When you start your backswing, there is an angle that is created between your club shaft and your forearms. As you transition from the backswing to the downswing and start to swing down towards the ball you'll be unhinging your wrists and releasing the club through the golf ball. When the unhinging start, this is the start of the release location.

The only and most accurate way to identify where a golfer start his release is to use a high frame rate camera. A good camera will be something like the Casio FH20 that is capable of capturing video at 1000 fps. But for our use, 210 fps will be more than sufficient. The application we use at WizGolf is V1 Home.

The other way to estimate the release location is to use a swing trainer like Swing Rite. From the area where you hear the click, minus 2 o'clock, that is where you would have start your release.

The downswing usually happens in less then 0.3 sec. Never guess/trust your naked eye to see where the release starts.

7) How do I know what shaft weight should I be using?
A change in the total weight of the equipment will generally has effect on your swing speed and club path. These are general tendencies, there are golfers who swing fast with heaver shelf and vice versa. The only way to know how your body will react to the weight change is to test it out and use an accurate launch monitor to check for these data.
8) Can I use this system to match iron and wedge shafts?

No. This system is only good for drivers and woods.

9) Is matching the shaft to my swing the only important aspect?

No. The golf club is a system of components. This includes the head, the shaft, the grip and many other specifications, e.g. length, loft, swing weight/MOI etc etc. We believe all of the components of the club and how they work together are important.

Wishon in his clubfitting book, challenges that he is able to build a club which you can hit with credible result for both distance and accuracy using a very poor shaft for you to use. Conversely, he can use a shaft which you know from your experience is a very good fit for your swing and build a club that gives a poor shotmaking outcome that you will not want to hit the club more than one time.

Bottom line is all components must be matched to you and built to specifications that is best for you.

10) How accurate is this method of selecting shaft?

Clubfitters using this methods estimated it to be around 85-95% fit. The challenge is always about measuring those parameters accurately. This method of matching allows mechanics to produce, feel reproduce. There is always this 5-15% of people that fall outside the norms. This is what makes the world so interesting right?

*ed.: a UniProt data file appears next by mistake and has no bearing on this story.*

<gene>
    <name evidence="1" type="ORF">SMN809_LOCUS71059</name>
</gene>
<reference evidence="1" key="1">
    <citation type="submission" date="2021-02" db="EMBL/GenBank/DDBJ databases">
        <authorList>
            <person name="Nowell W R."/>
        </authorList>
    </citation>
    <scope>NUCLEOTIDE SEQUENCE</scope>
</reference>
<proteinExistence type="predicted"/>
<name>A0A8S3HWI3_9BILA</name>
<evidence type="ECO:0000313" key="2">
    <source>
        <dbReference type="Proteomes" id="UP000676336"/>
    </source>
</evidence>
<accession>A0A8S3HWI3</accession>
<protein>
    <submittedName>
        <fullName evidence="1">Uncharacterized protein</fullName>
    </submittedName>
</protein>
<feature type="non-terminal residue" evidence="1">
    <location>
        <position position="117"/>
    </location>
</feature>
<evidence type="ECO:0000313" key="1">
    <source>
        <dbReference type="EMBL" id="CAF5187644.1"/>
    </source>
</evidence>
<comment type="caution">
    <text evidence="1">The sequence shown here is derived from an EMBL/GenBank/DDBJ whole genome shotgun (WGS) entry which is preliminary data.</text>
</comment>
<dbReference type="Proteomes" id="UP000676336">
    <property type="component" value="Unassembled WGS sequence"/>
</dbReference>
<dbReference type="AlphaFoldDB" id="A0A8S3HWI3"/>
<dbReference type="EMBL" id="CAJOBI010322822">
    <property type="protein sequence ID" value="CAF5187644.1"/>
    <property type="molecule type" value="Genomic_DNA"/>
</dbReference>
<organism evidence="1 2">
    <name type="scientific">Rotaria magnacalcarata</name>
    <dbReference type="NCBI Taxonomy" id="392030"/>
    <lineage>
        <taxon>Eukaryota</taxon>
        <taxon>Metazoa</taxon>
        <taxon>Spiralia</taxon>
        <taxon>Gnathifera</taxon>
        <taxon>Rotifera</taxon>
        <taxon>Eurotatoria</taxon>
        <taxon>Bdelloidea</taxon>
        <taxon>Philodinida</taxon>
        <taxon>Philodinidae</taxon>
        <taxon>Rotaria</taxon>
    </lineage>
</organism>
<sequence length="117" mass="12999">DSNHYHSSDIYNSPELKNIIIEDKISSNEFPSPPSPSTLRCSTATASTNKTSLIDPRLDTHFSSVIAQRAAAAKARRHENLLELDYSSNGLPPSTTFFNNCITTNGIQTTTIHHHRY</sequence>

11) What are the typical swing speed of the pros?

PGA Tour Professionals
Club Club Speed (mph) Attack Angle (deg) Ball Speed (mph) Smash Factor Verticl Launch (deg) Spin Rate (rpm) Max Height (yds) Land Angle (deg) Carry (yds)
Driver 112 -1.3 165 1.49 11.2 2685 31 39 269
3-wood 107 -2.9 158 1.48 9.2 3655 30 43 243
5-wood 103 -3.3 152 1.47 9.4 4350 31 47 230
Hybrid 15-18* 100 -3.3 146 1.46 10.2 4437 29 47 225
3 iron 98 -3.1 142 1.45 10.4 4630 27 46 212
4 iron 96 -3.4 137 1.43 11.0 4836 28 48 203
5 iron 94 -3.7 132 1.41 12.1 5361 31 49 194
6 iron 92 -4.1 127 1.38 14.1 6231 30 50 183
7 iron 90 -4.3 120 1.33 16.3 7097 32 50 172
8 iron 87 -4.5 115 1.32 18.1 7998 31 50 160
9 iron 85 -4.7 109 1.28 20.4 8647 30 51 148
PW 83 -5.0 102 1.23 24.2 9304 29 52 136

LPGA Tour Professionals
Club Club Speed (mph) Attack Angle (deg) Ball Speed (mph) Smash Factor Verticl Launch (deg) Spin Rate (rpm) Max Height (yds) Land Angle (deg) Carry (yds)
Driver 94 3.0 139 1.47 14.0 2628 25 36 220
3-wood 90 -0.9 132 1.47 11.2 2705 23 39 195
5-wood 88 -1.8 128 1.47 12.2 4501 26 43 185
7-wood 85 -3.0 123 1.45 1.7 4693 25 46 174
4 iron 80 -1.7 116 1.45 14.3 4801 24 43 169
5 iron 79 -1.9 112 1.42 14.8 5081 23 45 161
6 iron 78 -2.3 109 1.39 17.1 5943 25 46 152
7 iron 76 -2.3 104 1.37 19.0 6699 26 47 141
8 iron 74 -3.1 100 1.35 20.8 7494 25 47 130
9 iron 72 -3.1 93 1.28 23.9 7589 26 47 119
PW 70 -2.8 86 1.23 25.6 8403 23 48 107

Courtesy of Trackman

12) What are the tempo and rhythm of tour pros?
Average 1.07 0.25 0.81 0.26      
Firstname Lastname Tempo Rhythm Backswing in sec Downswing in sec Notes USPGA ranking in Sep 2005 EUPGA ranking in Sep 2005
Annika Sorenstam 0.90 25.9% 0.67 0.23 female 1 1
Tiger Woods 107 25.0% 0.80 0.27 2002 1 99
Tiger Woods 1.20 25.0% 0.90 0.30 1997 1 99
Se Ri Pak 1.33 22.5% 1.03 0.30   2 99
Vikay Singh 1.10 27.3% 0.80 0.30 righthanded 2 13
Vikay Singh 1.00 30.0% 0.70 0.30 lefthanded 2 13
Ernie Els 1.10 27.3% 0.80 0.30   3 9
Phil Mickelson 1.07 25.0% 0.80 0.27   4 99
Sergio Garcia 1.07 21.9% 0.83 0.23   6 11
Jim Furyk 1.20 25.0% 0.90 0.30   8 99
Padraig Harrington 1.10 24.2% 0.83 0.27   9 46
David Toms 1.17 25.7% 0.87 030   10 99

Source : suunto.com

13) Why do I need to sign up?
Creating login account will allow us to personalize the application for the individual for a better usage experience. Feature like "Exclude brands" will filter them out for easy of comparison and also avoid information overload.
14) What is CPM?
CPM stands for Cycle Per Minute. It is a stiffness measurement of the shaft. This provides a more quantitative measurement compared to designation like R or S. There is really no (agreed) standard between shaft companies of what make a R, S or X. This is also the reason why when you do a match, you may have a A, R or even S flex shafts in the recommendation. But they all measure to the same stiffness (CPM).